top of page

Charmed life: Secondhand Feels owes kismet, ‘Jam Shack’ for getting the band together

There is no shortage of talented musicians in Anchorage, but sometimes it can take a while to find the right combination of players. In the case of up-and-coming rockers Secondhand Feels, it took a complicated game of seven degrees of separation to finalize their three-piece outfit.

“Originally, it was two much older friends and me, but then we lost our drummer, and I found Craig [Lematta] through a friend of a friend of a friend,” laughs Secondhand Feels singer Grant Slama. “Then we lost our other older guy, and it was just a singer and drums—it was sad times for us as a band.”

Despite having more lineup changes than gigs, Slama and Lematta continued to jam while hunting for a bassist. Once again, a friend of a friend provided the answer, and Philly-born bassist Josh Zullo was invited to jam. The only problem was that the band’s rehearsal space was not exactly in a legal location.

“We can’t tell you where it is, but basically when I showed up the first time it was to a vacant building, and I was pretty sure I was going to get arrested,” recalls Zullo.

Nicknamed the “Jam Shack,” the sketchy rehearsal space was an uninhabited apartment building on the Southside.

“I’m pretty sure that Josh thought we were going to murder him and leave him there,” chuckles Lematta.

Creepy abandoned building aside, the newly formed band’s inaugural jam session was a success, and the three found they had a natural connection as well as a shared love of Third Eye Blind. Armed with enough liquor to feel creative, the band quickly began writing original songs, but it wasn’t long until they lost their rehearsal space.

“Once the ‘Jam Shack’ was inhabited, we moved over to the detached building next to it, but then that got filled too. So we shifted to a house my friend was house-sitting for and it was like this super old house with yellow, 70s carpets. It was freezing and dark, so we were running space heaters for hours before we could even practice. Looking back, its kind of surprising we’ve come up with any quality music,” says Slama with a playful smile.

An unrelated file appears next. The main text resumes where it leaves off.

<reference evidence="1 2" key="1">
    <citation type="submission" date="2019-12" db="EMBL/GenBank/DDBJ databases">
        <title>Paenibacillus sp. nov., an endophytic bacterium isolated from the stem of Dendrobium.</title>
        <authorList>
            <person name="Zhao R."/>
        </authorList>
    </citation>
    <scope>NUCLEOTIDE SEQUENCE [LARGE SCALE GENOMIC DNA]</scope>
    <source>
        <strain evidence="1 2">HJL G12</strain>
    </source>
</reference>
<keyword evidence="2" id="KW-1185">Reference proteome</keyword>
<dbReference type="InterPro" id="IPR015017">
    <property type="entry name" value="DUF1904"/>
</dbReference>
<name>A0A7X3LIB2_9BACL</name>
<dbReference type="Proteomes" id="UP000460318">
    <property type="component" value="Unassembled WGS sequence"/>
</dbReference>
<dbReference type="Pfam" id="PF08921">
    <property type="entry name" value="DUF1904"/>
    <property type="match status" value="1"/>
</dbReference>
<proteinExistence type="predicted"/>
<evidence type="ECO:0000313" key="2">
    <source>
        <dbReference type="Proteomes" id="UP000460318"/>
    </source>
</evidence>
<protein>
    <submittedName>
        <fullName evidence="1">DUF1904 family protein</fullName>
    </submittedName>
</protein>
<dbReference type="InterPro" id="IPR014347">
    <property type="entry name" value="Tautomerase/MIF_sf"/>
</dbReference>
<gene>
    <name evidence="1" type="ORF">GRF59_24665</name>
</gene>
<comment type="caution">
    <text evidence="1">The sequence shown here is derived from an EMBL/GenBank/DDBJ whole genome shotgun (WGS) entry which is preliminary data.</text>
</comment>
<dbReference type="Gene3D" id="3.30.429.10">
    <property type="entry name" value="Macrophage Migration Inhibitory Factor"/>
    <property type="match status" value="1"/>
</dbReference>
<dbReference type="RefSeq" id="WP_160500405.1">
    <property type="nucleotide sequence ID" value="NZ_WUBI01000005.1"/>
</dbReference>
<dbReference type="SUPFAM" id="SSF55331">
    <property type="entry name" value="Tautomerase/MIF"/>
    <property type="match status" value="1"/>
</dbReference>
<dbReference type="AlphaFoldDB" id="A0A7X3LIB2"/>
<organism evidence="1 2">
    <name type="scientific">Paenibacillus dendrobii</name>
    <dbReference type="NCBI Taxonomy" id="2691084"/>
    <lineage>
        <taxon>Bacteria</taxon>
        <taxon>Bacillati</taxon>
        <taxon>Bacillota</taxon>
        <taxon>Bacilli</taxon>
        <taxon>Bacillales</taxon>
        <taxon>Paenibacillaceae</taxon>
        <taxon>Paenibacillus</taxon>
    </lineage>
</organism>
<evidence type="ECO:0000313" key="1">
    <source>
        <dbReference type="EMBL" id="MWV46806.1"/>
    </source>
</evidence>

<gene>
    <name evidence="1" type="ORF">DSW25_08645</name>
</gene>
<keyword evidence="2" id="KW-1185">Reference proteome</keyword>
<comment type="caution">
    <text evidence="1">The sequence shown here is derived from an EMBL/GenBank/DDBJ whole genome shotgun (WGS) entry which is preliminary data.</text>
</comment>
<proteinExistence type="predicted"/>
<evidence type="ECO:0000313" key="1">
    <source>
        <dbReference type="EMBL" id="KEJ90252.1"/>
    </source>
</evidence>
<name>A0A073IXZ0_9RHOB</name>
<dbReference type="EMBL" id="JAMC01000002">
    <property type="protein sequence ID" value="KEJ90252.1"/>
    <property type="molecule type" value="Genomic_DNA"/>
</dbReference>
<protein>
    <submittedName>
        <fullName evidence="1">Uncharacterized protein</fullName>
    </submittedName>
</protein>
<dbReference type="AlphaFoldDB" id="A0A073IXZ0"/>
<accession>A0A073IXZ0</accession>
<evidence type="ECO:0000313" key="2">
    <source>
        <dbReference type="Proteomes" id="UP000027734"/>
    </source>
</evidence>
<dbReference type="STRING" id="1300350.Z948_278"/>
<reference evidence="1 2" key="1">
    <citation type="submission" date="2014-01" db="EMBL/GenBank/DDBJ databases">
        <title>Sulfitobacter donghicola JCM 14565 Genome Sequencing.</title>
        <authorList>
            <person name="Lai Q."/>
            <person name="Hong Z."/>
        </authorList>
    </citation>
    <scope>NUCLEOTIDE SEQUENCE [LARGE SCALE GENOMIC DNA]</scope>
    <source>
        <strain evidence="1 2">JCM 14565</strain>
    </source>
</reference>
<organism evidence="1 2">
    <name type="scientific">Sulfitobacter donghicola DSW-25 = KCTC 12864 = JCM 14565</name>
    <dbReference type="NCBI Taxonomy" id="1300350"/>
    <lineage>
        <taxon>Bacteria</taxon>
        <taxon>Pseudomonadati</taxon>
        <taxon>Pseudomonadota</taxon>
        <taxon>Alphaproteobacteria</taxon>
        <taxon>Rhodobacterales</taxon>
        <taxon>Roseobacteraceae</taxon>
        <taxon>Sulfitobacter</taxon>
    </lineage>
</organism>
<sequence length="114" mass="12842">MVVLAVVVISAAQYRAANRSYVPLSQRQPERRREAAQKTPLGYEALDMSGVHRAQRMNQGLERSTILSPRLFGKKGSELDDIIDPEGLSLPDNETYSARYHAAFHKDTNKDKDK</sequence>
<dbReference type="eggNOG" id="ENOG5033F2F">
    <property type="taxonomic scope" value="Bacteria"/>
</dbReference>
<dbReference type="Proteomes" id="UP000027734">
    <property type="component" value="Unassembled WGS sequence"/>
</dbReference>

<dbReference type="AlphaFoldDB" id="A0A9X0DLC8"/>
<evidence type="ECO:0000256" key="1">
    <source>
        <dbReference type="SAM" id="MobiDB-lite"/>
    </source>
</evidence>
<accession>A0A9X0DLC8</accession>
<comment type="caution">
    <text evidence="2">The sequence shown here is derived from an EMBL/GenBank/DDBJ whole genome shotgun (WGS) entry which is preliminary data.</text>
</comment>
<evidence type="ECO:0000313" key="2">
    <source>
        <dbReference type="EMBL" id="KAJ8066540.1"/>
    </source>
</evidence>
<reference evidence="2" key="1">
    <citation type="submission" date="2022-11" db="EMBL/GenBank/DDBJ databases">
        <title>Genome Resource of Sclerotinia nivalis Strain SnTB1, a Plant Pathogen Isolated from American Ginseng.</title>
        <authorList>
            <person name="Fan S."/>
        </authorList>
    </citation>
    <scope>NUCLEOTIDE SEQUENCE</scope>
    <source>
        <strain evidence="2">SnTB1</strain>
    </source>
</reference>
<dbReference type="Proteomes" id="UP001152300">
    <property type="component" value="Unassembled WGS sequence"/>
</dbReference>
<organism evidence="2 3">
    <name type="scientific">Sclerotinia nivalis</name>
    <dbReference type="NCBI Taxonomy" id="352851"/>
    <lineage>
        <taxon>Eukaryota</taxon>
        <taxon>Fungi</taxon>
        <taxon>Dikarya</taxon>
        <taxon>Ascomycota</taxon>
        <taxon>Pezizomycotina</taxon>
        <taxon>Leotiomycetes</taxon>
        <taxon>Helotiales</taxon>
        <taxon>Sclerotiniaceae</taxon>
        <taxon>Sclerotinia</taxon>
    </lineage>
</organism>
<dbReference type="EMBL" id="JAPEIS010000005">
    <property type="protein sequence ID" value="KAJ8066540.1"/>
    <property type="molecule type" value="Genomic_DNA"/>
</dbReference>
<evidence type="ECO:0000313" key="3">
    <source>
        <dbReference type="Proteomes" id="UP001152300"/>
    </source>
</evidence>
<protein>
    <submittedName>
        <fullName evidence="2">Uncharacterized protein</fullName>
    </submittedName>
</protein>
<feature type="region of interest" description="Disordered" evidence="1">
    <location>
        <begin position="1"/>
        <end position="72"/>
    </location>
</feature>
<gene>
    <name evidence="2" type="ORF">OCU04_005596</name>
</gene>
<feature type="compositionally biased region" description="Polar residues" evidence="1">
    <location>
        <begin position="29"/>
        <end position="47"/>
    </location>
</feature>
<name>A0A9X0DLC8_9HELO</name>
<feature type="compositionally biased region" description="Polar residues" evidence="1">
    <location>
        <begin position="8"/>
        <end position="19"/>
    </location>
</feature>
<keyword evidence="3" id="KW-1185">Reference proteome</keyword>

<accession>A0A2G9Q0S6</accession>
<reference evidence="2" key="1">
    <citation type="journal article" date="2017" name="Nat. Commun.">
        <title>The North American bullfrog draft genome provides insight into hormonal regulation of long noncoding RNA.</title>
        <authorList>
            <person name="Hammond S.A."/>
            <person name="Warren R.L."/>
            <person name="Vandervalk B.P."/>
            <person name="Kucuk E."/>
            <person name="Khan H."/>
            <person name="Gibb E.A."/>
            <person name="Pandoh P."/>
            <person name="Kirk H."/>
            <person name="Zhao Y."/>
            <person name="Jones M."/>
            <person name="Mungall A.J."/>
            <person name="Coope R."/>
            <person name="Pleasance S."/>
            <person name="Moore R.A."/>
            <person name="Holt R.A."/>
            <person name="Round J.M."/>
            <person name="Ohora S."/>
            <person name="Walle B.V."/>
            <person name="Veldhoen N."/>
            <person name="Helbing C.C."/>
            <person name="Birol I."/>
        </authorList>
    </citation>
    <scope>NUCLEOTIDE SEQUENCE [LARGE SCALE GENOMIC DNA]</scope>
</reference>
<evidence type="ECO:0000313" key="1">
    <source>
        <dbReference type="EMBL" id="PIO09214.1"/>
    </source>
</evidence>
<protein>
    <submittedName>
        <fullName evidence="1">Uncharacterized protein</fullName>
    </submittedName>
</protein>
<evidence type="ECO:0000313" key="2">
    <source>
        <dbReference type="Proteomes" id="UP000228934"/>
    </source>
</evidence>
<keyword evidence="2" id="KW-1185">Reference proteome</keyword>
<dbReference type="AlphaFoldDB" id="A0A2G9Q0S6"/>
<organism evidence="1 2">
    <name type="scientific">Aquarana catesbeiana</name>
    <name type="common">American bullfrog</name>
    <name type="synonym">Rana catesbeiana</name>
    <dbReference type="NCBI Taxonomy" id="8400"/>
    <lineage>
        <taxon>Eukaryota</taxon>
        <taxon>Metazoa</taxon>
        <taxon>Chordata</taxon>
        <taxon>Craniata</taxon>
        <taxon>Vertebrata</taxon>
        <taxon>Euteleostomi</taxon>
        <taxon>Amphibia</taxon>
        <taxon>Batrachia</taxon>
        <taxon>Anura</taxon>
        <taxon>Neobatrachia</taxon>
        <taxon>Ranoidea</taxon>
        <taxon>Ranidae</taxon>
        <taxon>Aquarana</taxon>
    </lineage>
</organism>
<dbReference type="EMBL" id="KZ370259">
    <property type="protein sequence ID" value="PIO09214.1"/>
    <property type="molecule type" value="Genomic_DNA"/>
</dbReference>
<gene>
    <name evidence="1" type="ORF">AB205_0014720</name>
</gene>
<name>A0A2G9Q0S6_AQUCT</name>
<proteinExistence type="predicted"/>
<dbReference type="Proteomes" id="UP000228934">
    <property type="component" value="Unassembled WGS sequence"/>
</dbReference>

Incidentally, the band came up with an eclectic mix of songs that cross genres from alt-rock to funk, making them one of Anchorage’s most unique bands.

“We thought about settling into a niche, but I think we realized that that just isn’t us,” says Slama. “We listen to all kinds of music, and I think we catch inspiration from everywhere, so naturally, our music is going to have a bunch of different sounds.”

Lyrically, Slama says his style is heavily influenced by Third Eye Blind’s 1997 album of the same name. The album featured hits ‘Semi-Charmed Life,’ ‘Jumper,’ and ‘How’s It Going to Be,’ but Slama was more enthralled by the album’s darker songs ‘Motorcycle Drive By’ and ‘God of Wine.’

“That album is literally my favorite album ever—like it just kills me every time I hear it,” explains Slama.

Every bit the brooding frontman, Slama’s lyrical intensity, is balanced out by the high-energy of Zullo, who is never seen performing without an ear-to-ear grin.

“My background is more in metal and punk, so it’s definitely different playing with guys, and in a lot of ways, I have had to develop a new style of playing,” says Zullo. “I try to bring a heavier element to the music, and I think Craig really supplements that sound with his drumming.”

Characteristic of Zullo’s unique playing style is his inability to stand still on stage. Easily one of the most entertaining bassists to watch, Zullo’s bandmates joke that his kinetic energy is the root cause of his slim frame.

The yin to Zullo’s yang, Lematta gives the band a grounding force with his technical ability on the drums.

“[Lematta] has this cool, really intense mechanical drum style that you’d mostly hear in punk and metal. Obviously, we don’t play a lot of straight punk, but his drumming adds a unique sound that defines us as a band,” says Slama. “Honestly, I don’t think there is another band that sounds like us.”

After spending the summer gigging at progressively bigger venues, Secondhand Feels has become a mainstay at Van’s Dive Bar. While they have not released their first EP, the band is continuing to hone their unique sound through frequent live performances—and a few boozy nights.

“I think our bromance as a band happened because our souls melded over all the alcohol,” jokes Zullo.


bottom of page